Karen McCleave Offers 3 Suggestions for Effective Public Speaking


Public speaking can fill many of us with existential dread. Have you found yourself trying to avoid it at all costs?

Learning to be comfortable and confident with public speaking is not an option for successful entrepreneurs. Whether it’s pitching your business plan to investors, explaining a project to employees, or being interviewed on a podcast, entrepreneurs must learn to hone their presentation skills to be more successful in the long-term. 

That’s where Karen McCleave comes in. While McCleave isn’t an entrepreneur, she spent 30 years as a criminal prosecutor, conducting dozens of jury trials, and has been a public speaker at conferences and educational programs for governments, provincial and military police, lawyers, prosecutors, and community organizations throughout Ontario.

McCleave’s depth of experience in career public speaking lends insight as to how to captivate an audience. Here are a few tips on improving your ability to present your ideas:

Create Your Thesis: What’s your point? 

The purpose for your speaking needs to be clear from the outset. Start strong and captivate. Focus is foremost, Karen McCleave suggests. Create your thesis. Is this a business plan you’re presenting to investors? Is it introducing an upcoming project for your employees or management team? 

Are you familiar with “I would have written you a shorter letter, but I did not have the time”? The quote is often attributed to Blaise Pascal, along with many other great thinkers and writers, including Mark Twain and Cicero. It’s a helpful way of thinking about the importance of economy in writing. 

Whatever your goal, write down what you’re trying to present, and then whittle it down to the essentials: That’s your thesis. The more you return to edit, the clearer your message should become. Once you have a clear and concise summary of your presentation, then flesh out the larger structure. 

“Without preparation, it’s easy to tell a story in a convoluted order, be disorganized and ramble,” McCleave said. “We’ve all had the experience of starting an anecdote with friends, only to get lost in the details and end up on a tangent. That’s why professional speakers prepare.”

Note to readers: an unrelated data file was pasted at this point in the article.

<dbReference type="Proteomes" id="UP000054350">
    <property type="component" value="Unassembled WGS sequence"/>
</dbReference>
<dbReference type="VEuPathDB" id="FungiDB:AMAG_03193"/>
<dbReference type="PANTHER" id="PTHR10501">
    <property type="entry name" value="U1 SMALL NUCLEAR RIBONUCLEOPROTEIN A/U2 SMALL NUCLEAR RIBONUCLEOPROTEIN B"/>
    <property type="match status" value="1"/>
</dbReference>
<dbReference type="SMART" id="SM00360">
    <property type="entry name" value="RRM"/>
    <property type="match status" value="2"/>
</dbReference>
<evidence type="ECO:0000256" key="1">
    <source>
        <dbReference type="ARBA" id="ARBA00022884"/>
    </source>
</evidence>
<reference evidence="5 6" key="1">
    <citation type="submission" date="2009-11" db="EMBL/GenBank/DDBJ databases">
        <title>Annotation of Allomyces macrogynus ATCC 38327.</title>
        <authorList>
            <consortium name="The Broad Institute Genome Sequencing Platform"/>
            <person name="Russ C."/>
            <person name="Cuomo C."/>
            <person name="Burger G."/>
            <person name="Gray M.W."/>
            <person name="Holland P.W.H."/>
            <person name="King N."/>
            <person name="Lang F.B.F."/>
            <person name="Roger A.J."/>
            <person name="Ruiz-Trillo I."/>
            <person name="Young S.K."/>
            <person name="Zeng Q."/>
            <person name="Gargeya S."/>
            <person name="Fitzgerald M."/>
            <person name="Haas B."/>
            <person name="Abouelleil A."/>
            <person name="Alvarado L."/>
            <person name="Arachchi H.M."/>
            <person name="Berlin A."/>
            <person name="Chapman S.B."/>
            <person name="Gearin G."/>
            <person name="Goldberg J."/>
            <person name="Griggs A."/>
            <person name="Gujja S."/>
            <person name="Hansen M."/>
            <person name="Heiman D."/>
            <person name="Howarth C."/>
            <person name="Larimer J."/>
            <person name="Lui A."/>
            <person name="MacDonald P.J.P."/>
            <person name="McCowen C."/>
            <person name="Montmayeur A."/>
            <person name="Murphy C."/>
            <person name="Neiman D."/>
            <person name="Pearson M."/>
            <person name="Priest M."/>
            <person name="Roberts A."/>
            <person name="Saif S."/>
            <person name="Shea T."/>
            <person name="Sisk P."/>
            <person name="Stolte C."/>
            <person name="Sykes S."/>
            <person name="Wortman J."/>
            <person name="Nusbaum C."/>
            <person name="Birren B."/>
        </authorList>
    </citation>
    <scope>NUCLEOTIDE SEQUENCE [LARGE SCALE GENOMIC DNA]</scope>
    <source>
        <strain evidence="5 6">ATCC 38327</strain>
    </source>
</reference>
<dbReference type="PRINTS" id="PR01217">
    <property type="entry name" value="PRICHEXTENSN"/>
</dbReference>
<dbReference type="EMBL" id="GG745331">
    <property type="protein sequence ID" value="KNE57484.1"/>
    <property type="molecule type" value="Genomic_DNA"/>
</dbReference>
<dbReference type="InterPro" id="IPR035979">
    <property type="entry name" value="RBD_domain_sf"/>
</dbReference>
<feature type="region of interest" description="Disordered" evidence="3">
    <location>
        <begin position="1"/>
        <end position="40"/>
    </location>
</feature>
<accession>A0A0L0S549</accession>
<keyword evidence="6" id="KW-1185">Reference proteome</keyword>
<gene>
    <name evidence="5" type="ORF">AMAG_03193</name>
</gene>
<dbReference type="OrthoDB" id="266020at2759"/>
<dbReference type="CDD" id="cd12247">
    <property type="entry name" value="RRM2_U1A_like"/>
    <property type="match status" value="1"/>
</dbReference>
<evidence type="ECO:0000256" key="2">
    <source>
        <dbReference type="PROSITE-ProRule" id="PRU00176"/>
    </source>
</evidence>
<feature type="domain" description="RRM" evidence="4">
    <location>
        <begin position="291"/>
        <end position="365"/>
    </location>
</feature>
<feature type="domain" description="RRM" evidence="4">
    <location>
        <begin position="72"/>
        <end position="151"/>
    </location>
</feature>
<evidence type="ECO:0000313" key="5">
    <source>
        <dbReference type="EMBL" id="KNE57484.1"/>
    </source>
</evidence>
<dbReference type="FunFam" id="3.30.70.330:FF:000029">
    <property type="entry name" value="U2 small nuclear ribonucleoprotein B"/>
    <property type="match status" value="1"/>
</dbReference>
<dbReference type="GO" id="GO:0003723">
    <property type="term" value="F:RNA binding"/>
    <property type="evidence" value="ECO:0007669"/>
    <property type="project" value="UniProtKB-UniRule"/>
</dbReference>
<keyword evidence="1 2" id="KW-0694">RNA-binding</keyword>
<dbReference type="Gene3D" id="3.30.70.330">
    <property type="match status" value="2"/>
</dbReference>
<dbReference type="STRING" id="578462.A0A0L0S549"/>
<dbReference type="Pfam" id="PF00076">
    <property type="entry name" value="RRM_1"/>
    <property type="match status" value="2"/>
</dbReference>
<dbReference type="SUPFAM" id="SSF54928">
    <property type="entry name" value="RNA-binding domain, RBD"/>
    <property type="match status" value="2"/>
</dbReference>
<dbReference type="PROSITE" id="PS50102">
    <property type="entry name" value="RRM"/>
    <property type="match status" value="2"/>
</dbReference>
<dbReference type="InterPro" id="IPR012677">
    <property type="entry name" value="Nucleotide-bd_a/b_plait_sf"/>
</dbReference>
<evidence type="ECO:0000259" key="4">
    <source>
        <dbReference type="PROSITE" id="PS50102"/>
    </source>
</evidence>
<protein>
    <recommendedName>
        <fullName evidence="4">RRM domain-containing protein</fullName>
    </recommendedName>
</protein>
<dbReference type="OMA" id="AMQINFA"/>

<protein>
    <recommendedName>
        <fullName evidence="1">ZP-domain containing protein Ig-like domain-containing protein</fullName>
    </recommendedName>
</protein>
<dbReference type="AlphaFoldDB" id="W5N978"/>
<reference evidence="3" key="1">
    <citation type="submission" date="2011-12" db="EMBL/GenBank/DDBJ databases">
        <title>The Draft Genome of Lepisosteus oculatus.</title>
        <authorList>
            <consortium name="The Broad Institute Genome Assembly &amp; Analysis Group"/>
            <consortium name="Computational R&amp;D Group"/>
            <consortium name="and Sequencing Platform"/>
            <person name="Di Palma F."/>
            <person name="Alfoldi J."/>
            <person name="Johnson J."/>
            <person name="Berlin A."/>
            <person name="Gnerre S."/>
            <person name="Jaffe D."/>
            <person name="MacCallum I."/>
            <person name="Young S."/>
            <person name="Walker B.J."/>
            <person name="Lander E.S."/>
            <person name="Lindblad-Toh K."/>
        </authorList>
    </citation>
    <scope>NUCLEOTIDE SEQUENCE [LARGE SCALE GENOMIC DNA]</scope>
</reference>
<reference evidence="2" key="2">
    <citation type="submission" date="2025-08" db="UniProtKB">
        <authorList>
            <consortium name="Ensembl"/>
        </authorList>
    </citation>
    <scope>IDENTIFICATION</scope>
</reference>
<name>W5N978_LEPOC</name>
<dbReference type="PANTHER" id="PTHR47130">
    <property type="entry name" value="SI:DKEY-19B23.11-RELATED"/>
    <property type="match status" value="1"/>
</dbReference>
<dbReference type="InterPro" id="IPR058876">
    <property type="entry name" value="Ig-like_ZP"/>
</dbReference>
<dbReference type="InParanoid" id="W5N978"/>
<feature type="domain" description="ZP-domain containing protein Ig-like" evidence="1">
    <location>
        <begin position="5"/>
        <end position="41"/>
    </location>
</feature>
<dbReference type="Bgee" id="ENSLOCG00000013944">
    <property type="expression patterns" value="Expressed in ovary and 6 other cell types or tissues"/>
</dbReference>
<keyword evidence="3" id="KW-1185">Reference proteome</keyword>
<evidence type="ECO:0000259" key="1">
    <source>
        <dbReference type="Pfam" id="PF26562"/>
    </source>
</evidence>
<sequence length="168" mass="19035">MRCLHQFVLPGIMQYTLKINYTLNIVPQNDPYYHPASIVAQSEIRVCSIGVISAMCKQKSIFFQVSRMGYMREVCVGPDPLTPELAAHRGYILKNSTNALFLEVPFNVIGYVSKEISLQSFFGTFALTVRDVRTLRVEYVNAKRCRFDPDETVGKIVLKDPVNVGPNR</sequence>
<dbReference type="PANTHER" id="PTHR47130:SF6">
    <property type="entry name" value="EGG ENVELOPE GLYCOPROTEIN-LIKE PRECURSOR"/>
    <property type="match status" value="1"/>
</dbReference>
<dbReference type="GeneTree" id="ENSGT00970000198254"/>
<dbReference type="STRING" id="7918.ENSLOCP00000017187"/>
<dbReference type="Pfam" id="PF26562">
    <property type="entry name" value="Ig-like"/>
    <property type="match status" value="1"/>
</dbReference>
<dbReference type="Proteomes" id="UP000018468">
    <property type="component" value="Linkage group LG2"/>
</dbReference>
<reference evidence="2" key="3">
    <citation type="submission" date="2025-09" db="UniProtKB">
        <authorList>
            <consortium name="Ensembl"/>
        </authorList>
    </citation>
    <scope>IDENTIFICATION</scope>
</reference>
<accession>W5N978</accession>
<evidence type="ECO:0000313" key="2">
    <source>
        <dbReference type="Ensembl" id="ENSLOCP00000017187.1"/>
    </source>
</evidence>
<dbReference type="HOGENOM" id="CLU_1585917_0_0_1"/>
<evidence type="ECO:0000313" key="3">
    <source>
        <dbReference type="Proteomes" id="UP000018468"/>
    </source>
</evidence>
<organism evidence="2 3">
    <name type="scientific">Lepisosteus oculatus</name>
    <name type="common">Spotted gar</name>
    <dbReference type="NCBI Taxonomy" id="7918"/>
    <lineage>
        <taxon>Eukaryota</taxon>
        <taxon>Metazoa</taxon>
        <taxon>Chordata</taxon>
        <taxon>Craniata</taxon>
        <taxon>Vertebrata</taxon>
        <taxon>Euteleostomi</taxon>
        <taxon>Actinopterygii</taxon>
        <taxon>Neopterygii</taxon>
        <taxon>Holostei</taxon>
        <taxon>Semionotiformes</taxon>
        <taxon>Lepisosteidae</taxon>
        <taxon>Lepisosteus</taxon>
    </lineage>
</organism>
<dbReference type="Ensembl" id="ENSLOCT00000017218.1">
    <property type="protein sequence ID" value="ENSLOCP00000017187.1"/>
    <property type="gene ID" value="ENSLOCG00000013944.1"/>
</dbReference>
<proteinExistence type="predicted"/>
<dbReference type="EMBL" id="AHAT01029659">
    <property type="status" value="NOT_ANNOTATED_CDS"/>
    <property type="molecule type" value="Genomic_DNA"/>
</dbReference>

Human beings respond to storytelling. So think about your presentation in the context of a story. Make sure it has a beginning, a middle and a finale. Lists are often very helpful, McCleave said. If appropriate, add humour.

Write down the most salient points you want to make, then place them into one of the three categories: beginning, middle or end.  

Know Your Audience: How will you captivate them?

What will capture the ears of those listeners? Most of us have probably heard this age-old pearl of wisdom. No matter how much technology may evolve, the importance of understanding your audience remains crucial to a successful presentation. 

If you’re talking to a wealthy investor, you will want to keep your presentation concise and to the point: Their time is money. Use it wisely! In this instance, use business acronyms like AUM (assets under management) or ROI (return on investment) to underscore your expertise in finance with someone who will immediately grasp the language. 

But if you’re speaking on a podcast or being interviewed on YouTube, you may want to be more casual and avoid jargon that many listeners might not understand and which could create a barrier to connection.

“We often focus too much on creating the presentation we want without considering the best way to deliver it based on the audience,” McCleave said. “Put yourself in their shoes. Then frame your language around that.”

Practice and Practice: Good Advocacy is 99% Perspiration and 1% Inspiration!

One of the first things we learn about public speaking is that the greatest orators always practice.

Both Winston Churchill and Martin Luther King, Jr. famously rehearsed their speeches in a mirror, ensuring that they had everything memorized and understood the precise cadence of each sentence. Many well-known entrepreneurs have said they do the same thing. Another advantage to this practice is that you can better gauge the accurate length of the presentation by speaking it aloud, ensuring you don’t run afoul of any time limitation.

Memorization isn’t always necessary, and may not be feasible for every presentation. But for those most important moments, like asking for millions of dollars for your startup, memorization will elevate your presentation and give it extra polish. It will also project a more confident demeanour to help you stand out when you need it most, McCleave said.  

“Lawyers wouldn’t be very effective if they read their closing statements from the page, and entrepreneurs won’t be as successful at selling ideas if they don’t make eye contact and appear to be talking, as opposed to reading, to their audience” McCleave said.

Like anything in life, public speaking takes practice and effort. 

McCleave added: “When done well, it’s extremely powerful, in part because so many of us are afraid of it. We appreciate the skill of an effective presenter. Powerful communication transcends business, affecting and improving every part of your life. Guaranteed.”